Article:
Revolutionising Rail: The role of people change in the digital railway

Revolutionising Rail: The role of people change in the digital railway

 
BY MELISSA BELL

Constant change is the new normal. We are seeing tectonic shifts across all industries as digital transformation revolutionises information, customer experience and delivery models.

These shifts have started impacting the way rail systems are delivered. We already use digital technology in air transportation, creating vital additional capacity and driving operational efficiencies, yet rail still operates largely in an analogue world. With contemporary railroad operations under pressure to find cost-effective ways of improving safety, network reliability and efficiency, digital railway programs are becoming more common in networks around the world. However, many rail organisations have faltered and stalled in their efforts to enter the digital world, sometimes hampered by technical complexity but more often by their inability to navigate the people component of digital transformation. This lack of people buy-in can slow program execution, erode a business case, or even stop a digital rail transformation program. (More about Why Automation isn't easy)

So, how can rail network owners and operators boost their chances of completing a digital rail program successfully? We believe that three critical elements for successful digital transformation in rail have been neglected by many organisations so far.

 

  Agile Change Approaches

Digital transformation programs in rail are multi-billion-dollar, multi-year endeavours with tens of thousands of stakeholders and potentially millions of final customers. The environment is inherently complex and likely to continuously change across the lifespan of the execution schedule as governments turn over, union consultations open and close, and other complex transformation programs are stood up and executed within the same network infrastructure.

In this context, traditional people change management strategies that rely on once-off, linear approaches to planning, structuring and delivering change are ill-equipped to deal with the complexities of digital rail programs. Indeed, numerous digital rail and rail autonomy programs across Europe, the United States, and Australia have struggled with patchy stakeholder buy-in, unforeseen delays, and even unrealised return on investment due to people adoption issues.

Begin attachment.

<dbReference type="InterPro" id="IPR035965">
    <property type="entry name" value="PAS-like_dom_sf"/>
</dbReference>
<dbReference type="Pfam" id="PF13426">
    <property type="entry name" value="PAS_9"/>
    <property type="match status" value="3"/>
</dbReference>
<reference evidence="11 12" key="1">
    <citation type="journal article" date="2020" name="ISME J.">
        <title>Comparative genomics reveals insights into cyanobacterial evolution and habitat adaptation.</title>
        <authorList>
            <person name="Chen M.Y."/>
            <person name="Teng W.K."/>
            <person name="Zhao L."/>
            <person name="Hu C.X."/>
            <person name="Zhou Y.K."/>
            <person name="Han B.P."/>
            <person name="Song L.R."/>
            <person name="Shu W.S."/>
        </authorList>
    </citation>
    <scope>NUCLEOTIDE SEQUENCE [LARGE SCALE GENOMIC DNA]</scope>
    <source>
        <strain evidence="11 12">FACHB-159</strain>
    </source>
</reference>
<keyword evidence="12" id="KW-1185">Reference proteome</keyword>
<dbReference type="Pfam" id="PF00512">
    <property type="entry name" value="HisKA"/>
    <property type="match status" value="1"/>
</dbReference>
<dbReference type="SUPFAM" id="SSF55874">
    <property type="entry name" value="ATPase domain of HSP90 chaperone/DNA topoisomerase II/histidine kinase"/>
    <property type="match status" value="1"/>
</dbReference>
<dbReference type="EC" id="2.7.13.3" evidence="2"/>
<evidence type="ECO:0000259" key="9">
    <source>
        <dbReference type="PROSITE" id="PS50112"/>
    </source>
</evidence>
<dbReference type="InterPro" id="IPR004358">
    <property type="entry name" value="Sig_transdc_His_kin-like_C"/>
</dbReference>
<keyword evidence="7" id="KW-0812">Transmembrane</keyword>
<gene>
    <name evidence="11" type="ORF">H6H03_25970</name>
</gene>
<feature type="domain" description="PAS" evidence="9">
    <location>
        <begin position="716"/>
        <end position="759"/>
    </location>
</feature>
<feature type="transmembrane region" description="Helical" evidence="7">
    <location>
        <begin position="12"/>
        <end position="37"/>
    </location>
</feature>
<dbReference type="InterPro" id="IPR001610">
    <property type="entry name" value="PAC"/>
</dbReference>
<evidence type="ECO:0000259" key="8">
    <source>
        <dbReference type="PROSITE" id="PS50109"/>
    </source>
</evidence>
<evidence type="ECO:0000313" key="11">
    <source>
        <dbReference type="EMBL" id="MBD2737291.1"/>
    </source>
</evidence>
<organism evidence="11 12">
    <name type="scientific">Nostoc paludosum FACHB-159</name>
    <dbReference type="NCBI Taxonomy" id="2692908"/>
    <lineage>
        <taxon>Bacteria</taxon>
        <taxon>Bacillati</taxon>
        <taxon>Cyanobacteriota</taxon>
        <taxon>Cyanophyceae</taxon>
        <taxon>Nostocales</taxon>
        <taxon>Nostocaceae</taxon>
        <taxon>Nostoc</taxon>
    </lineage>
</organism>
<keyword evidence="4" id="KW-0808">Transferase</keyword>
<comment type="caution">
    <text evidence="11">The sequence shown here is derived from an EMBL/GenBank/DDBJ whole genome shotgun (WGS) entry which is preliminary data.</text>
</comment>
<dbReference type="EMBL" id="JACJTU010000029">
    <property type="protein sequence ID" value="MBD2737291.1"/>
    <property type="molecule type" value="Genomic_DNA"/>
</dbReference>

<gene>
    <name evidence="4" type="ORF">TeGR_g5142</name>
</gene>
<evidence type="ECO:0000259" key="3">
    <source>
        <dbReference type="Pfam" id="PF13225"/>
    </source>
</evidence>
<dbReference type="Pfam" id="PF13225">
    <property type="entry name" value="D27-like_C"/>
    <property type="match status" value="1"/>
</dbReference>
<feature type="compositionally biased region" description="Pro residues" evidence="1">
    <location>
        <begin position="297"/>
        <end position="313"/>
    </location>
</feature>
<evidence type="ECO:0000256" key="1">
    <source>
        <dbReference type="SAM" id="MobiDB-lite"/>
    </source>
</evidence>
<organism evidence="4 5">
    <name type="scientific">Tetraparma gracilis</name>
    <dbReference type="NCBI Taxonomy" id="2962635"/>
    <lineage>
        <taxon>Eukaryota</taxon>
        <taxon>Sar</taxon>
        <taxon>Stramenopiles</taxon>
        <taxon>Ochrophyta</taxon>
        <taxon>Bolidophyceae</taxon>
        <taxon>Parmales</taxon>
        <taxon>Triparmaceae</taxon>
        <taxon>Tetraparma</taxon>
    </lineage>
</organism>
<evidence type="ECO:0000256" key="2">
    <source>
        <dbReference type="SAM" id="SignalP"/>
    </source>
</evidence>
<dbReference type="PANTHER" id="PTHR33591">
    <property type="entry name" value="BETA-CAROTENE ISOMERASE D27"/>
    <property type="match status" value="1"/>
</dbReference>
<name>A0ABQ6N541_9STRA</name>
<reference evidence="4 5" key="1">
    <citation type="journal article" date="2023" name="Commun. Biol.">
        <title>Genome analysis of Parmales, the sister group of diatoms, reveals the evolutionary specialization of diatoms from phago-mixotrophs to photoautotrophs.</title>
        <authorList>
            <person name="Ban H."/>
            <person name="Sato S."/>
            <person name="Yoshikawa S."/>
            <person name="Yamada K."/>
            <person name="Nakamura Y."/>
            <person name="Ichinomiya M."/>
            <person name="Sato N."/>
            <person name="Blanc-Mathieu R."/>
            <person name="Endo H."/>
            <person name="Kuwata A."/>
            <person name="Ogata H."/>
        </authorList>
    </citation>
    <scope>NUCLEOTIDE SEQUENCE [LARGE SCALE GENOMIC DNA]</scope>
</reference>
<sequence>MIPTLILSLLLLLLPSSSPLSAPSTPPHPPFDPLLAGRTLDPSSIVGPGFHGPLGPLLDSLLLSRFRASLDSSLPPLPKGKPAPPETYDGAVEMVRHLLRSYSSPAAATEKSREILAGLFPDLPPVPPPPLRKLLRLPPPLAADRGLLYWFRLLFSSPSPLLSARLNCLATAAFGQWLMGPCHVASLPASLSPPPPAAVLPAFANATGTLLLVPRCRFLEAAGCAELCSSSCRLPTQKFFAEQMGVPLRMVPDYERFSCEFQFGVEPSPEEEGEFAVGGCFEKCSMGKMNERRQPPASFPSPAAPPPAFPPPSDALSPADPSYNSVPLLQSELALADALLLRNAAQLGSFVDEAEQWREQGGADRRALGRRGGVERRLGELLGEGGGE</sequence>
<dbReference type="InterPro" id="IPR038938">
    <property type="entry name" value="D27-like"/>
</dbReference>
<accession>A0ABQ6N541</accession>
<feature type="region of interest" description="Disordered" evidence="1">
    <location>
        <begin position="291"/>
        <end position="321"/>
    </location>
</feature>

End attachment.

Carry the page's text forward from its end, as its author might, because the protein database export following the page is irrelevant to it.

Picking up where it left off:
Successful people change management for digital rail requires approaches that are flexible and agile by design, continuously reassessing the environment, stakeholders, and levels of adoption to update and refine communication and engagement approaches, key messages, and change management schedules.

 

  Internal Change Leadership

Successful digital change must also be driven from within an organisation. Numerous attempts across dozens of programs in engaging external consultants as change agents has repeatedly failed to drive results. The deep, disruptive, and authentic change required to deliver a digital railway requires organisational leaders to own and drive change. While skilled external advisors can coach leaders in approaches and techniques to engage and motivate their teams, internal leaders ultimately have the relationships, positional power, and operational context to drive the change in their organisations.

In digital railways programs, leaders across the rail organisation all have pivotal roles in delivering the change. Station managers, trackside supervisors, and maintenance crew chiefs are all vital to driving digital changes into their largely analogue world. Operational leaders have a role in translating the vision of the digital railway into the day to day work of their crews, a role in managing resistance change, and a role in inspiring their teams.

 

  Data-Driven Change

Many traditional change management practices rely on instinctual approaches. However, digital rail programs are too complex to attempt to deploy “people change by gut-feel”. Data is required to finely gauge the full landscape of change across the operating model, to determine individual and team capability and capacity to change, and to assess current states of adoption or resistance. When these data sets are cross analysed a fact-based change approach can be developed that addresses context and program specific issues, identifies areas of risk, and deploys change management effort where required most.

Combined with an agile approach to change that reassesses the landscape at regular intervals, programs can make decisions and drive adoption based on real-time sentiment analytics from stakeholder groups and can deploy their internal change leadership efforts with those teams that most require support.

Revolutionising Rail requires people; not just technology.

 

Digital transformation will revolutionise rail. Autonomy and real time management of the rail network through data-based orchestration will deliver passenger and heavy-haul operations that are cheaper, safer, faster, and more reliable. However, the programs to deliver this promise of a digital railway are lengthy, complex, and expensive. The key to delivering the promise of the digital rail is not a data set or an emerging technology; it is the ability of an organisation to successfully lead its people through a fundamental transformation.

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